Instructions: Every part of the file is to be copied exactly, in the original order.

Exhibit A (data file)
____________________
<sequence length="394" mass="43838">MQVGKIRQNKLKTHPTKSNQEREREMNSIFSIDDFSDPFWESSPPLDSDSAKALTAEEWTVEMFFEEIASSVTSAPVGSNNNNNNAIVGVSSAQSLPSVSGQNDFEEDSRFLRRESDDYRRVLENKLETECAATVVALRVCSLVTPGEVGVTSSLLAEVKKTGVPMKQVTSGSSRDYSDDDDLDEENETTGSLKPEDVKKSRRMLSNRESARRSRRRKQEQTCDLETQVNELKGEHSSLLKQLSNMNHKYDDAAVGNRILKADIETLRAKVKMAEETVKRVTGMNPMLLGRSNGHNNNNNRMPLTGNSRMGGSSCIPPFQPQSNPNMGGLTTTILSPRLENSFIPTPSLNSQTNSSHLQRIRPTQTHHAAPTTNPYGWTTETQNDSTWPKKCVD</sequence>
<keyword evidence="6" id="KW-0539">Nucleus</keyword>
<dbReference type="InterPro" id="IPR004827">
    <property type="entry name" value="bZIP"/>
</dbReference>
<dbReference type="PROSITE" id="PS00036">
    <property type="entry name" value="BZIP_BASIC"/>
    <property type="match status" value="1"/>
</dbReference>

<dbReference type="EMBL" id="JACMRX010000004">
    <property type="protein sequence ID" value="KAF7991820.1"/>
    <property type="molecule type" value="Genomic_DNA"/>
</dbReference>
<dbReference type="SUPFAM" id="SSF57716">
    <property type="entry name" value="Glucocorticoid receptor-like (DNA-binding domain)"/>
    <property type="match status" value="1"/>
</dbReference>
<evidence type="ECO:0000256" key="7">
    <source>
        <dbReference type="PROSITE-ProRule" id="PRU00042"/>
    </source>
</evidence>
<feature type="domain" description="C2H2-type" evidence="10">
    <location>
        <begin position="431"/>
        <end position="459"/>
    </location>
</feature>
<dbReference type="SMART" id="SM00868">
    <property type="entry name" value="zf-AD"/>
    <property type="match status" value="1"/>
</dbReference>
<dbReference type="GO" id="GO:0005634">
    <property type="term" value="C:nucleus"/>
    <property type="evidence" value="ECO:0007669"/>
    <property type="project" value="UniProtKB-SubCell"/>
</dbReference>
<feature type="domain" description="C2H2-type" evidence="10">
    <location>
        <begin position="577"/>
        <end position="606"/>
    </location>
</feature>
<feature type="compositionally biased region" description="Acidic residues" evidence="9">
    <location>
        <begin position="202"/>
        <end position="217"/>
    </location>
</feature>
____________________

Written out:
<sequence length="394" mass="43838">MQVGKIRQNKLKTHPTKSNQEREREMNSIFSIDDFSDPFWESSPPLDSDSAKALTAEEWTVEMFFEEIASSVTSAPVGSNNNNNNAIVGVSSAQSLPSVSGQNDFEEDSRFLRRESDDYRRVLENKLETECAATVVALRVCSLVTPGEVGVTSSLLAEVKKTGVPMKQVTSGSSRDYSDDDDLDEENETTGSLKPEDVKKSRRMLSNRESARRSRRRKQEQTCDLETQVNELKGEHSSLLKQLSNMNHKYDDAAVGNRILKADIETLRAKVKMAEETVKRVTGMNPMLLGRSNGHNNNNNRMPLTGNSRMGGSSCIPPFQPQSNPNMGGLTTTILSPRLENSFIPTPSLNSQTNSSHLQRIRPTQTHHAAPTTNPYGWTTETQNDSTWPKKCVD</sequence>
<keyword evidence="6" id="KW-0539">Nucleus</keyword>
<dbReference type="InterPro" id="IPR004827">
    <property type="entry name" value="bZIP"/>
</dbReference>
<dbReference type="PROSITE" id="PS00036">
    <property type="entry name" value="BZIP_BASIC"/>
    <property type="match status" value="1"/>
</dbReference>

<dbReference type="EMBL" id="JACMRX010000004">
    <property type="protein sequence ID" value="KAF7991820.1"/>
    <property type="molecule type" value="Genomic_DNA"/>
</dbReference>
<dbReference type="SUPFAM" id="SSF57716">
    <property type="entry name" value="Glucocorticoid receptor-like (DNA-binding domain)"/>
    <property type="match status" value="1"/>
</dbReference>
<evidence type="ECO:0000256" key="7">
    <source>
        <dbReference type="PROSITE-ProRule" id="PRU00042"/>
    </source>
</evidence>
<feature type="domain" description="C2H2-type" evidence="10">
    <location>
        <begin position="431"/>
        <end position="459"/>
    </location>
</feature>
<dbReference type="SMART" id="SM00868">
    <property type="entry name" value="zf-AD"/>
    <property type="match status" value="1"/>
</dbReference>
<dbReference type="GO" id="GO:0005634">
    <property type="term" value="C:nucleus"/>
    <property type="evidence" value="ECO:0007669"/>
    <property type="project" value="UniProtKB-SubCell"/>
</dbReference>
<feature type="domain" description="C2H2-type" evidence="10">
    <location>
        <begin position="577"/>
        <end position="606"/>
    </location>
</feature>
<feature type="compositionally biased region" description="Acidic residues" evidence="9">
    <location>
        <begin position="202"/>
        <end position="217"/>
    </location>
</feature>